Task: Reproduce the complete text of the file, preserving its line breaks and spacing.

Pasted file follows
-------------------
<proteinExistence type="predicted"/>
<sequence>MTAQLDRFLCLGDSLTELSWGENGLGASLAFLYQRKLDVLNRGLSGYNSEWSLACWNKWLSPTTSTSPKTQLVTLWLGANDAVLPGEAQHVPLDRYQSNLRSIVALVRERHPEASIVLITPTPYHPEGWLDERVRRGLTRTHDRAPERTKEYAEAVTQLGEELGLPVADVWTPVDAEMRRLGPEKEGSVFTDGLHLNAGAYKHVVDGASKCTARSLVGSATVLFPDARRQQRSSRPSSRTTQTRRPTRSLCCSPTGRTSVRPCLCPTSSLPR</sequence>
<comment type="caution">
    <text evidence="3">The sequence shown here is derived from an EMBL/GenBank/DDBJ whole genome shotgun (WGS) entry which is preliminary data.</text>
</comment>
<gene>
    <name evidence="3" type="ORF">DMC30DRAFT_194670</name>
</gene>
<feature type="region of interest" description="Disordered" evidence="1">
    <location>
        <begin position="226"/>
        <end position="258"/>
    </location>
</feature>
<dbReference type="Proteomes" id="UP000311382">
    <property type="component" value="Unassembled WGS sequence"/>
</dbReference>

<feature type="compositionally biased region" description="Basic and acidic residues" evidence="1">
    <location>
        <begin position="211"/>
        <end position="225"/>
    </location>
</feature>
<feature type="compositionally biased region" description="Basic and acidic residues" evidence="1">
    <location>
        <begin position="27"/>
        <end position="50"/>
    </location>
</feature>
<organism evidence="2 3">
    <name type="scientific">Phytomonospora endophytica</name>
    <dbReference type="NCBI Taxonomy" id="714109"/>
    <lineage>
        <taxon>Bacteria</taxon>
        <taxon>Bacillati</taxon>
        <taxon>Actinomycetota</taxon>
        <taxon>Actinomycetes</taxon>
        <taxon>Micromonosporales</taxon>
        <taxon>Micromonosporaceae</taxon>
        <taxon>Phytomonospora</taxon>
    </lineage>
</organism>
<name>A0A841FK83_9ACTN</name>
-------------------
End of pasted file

<proteinExistence type="predicted"/>
<sequence>MTAQLDRFLCLGDSLTELSWGENGLGASLAFLYQRKLDVLNRGLSGYNSEWSLACWNKWLSPTTSTSPKTQLVTLWLGANDAVLPGEAQHVPLDRYQSNLRSIVALVRERHPEASIVLITPTPYHPEGWLDERVRRGLTRTHDRAPERTKEYAEAVTQLGEELGLPVADVWTPVDAEMRRLGPEKEGSVFTDGLHLNAGAYKHVVDGASKCTARSLVGSATVLFPDARRQQRSSRPSSRTTQTRRPTRSLCCSPTGRTSVRPCLCPTSSLPR</sequence>
<comment type="caution">
    <text evidence="3">The sequence shown here is derived from an EMBL/GenBank/DDBJ whole genome shotgun (WGS) entry which is preliminary data.</text>
</comment>
<gene>
    <name evidence="3" type="ORF">DMC30DRAFT_194670</name>
</gene>
<feature type="region of interest" description="Disordered" evidence="1">
    <location>
        <begin position="226"/>
        <end position="258"/>
    </location>
</feature>
<dbReference type="Proteomes" id="UP000311382">
    <property type="component" value="Unassembled WGS sequence"/>
</dbReference>

<feature type="compositionally biased region" description="Basic and acidic residues" evidence="1">
    <location>
        <begin position="211"/>
        <end position="225"/>
    </location>
</feature>
<feature type="compositionally biased region" description="Basic and acidic residues" evidence="1">
    <location>
        <begin position="27"/>
        <end position="50"/>
    </location>
</feature>
<organism evidence="2 3">
    <name type="scientific">Phytomonospora endophytica</name>
    <dbReference type="NCBI Taxonomy" id="714109"/>
    <lineage>
        <taxon>Bacteria</taxon>
        <taxon>Bacillati</taxon>
        <taxon>Actinomycetota</taxon>
        <taxon>Actinomycetes</taxon>
        <taxon>Micromonosporales</taxon>
        <taxon>Micromonosporaceae</taxon>
        <taxon>Phytomonospora</taxon>
    </lineage>
</organism>
<name>A0A841FK83_9ACTN</name>